George Saunders, author and professor at Syracuse University, has been nominated for, and has won, countless awards. Author of short stories, essays, novellas and children’s books, Saunders has won the National Magazine Award for fiction in 1994, 1996, 2000 and 2004. In 2006, he was awarded a MacArthur Fellowship.
Saunders climbed to No. 2 on the New York Times Fiction Best Selling List this past February, when he released his short story collection “Tenth of December: Stories.” Fresh off of its success, the author published the short story “Fox 8” in April, the tale of a fox in an up-and-coming suburban neighborhood.
“Fox 8” is told first-hand through the eyes of a fox, who has learned how to read and speak English by watching a mother read bedtime stories to her children. Fox 8 — all foxes in Fox 8’s troop go by numbers, not names — spent years staring through the children’s bedroom window, and over time gained a rudimentary understanding of our language.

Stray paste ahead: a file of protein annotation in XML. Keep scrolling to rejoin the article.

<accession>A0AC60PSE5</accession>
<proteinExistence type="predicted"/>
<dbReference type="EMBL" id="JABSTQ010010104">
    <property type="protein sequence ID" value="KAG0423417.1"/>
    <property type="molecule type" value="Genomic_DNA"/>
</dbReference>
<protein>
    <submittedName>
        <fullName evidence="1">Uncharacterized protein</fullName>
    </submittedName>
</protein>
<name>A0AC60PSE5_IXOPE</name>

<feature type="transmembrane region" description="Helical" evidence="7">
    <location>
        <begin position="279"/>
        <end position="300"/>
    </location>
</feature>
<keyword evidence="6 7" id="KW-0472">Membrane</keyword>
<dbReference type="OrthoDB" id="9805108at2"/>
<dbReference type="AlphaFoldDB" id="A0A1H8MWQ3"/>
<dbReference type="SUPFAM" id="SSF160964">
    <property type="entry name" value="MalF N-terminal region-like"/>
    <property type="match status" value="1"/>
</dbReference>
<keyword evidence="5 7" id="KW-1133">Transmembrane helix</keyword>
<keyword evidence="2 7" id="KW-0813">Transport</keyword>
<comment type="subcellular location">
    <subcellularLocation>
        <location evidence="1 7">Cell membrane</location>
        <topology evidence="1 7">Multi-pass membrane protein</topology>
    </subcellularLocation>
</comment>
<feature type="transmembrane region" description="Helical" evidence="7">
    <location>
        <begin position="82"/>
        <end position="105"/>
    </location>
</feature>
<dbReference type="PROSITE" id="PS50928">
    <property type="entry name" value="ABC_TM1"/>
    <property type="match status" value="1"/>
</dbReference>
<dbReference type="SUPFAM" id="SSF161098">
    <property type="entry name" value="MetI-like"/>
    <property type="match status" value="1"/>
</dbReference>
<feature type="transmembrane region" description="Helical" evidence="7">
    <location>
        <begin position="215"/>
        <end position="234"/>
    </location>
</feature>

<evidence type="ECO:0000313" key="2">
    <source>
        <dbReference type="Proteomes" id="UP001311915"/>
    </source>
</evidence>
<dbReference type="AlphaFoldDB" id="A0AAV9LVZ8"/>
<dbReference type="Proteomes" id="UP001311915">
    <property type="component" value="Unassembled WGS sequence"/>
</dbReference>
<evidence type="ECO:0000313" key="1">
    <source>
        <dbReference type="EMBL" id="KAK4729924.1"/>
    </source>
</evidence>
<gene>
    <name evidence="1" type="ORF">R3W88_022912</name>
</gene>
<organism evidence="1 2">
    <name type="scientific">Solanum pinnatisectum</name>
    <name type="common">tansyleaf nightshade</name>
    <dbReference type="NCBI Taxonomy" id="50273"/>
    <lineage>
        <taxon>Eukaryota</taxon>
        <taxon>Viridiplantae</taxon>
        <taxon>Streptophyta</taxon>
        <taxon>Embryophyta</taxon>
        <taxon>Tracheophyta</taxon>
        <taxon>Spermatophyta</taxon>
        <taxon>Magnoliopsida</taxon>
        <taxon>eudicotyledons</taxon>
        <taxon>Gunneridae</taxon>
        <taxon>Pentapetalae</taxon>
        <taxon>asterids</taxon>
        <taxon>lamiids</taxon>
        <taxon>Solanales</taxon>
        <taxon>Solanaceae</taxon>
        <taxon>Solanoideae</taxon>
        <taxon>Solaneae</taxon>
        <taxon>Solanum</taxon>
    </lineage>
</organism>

“Fox 8” is a comedy at heart, although there’s a heavy dose of heartbreak mixed in. A large part of the laughs come from Fox 8’s understanding of our language, and how he uses it. When he calls his friend “dude” mid-conversation, just try and hold off a smile. It’s not possible.
When authors attempt to create the lead character of a story, they are often instructed to stay away from using animals. Authors can run the risk of their story not being taken seriously, of readers being unable to connect with the hero and of their work being labeled as strictly “for children.” Saunders navigates his work well around such pitfalls, as Fox 8 becomes one of the most endearing characters I’ve read in years.
While character development is top-notch, the story itself suffers a bit, though hardly enough to ruin the fun. “Fox 8” starts off exciting and enjoyable. It’s a laugh a minute as Fox 8’s friends discover that he can speak English, and later, Fox 8 and his friend discover a shopping mall, where they have a heyday with all the free food they discover. Such scenes are delightful, whimsical – as if a classic Disney movie like Dumbo, or Snow White, were captured in novella form.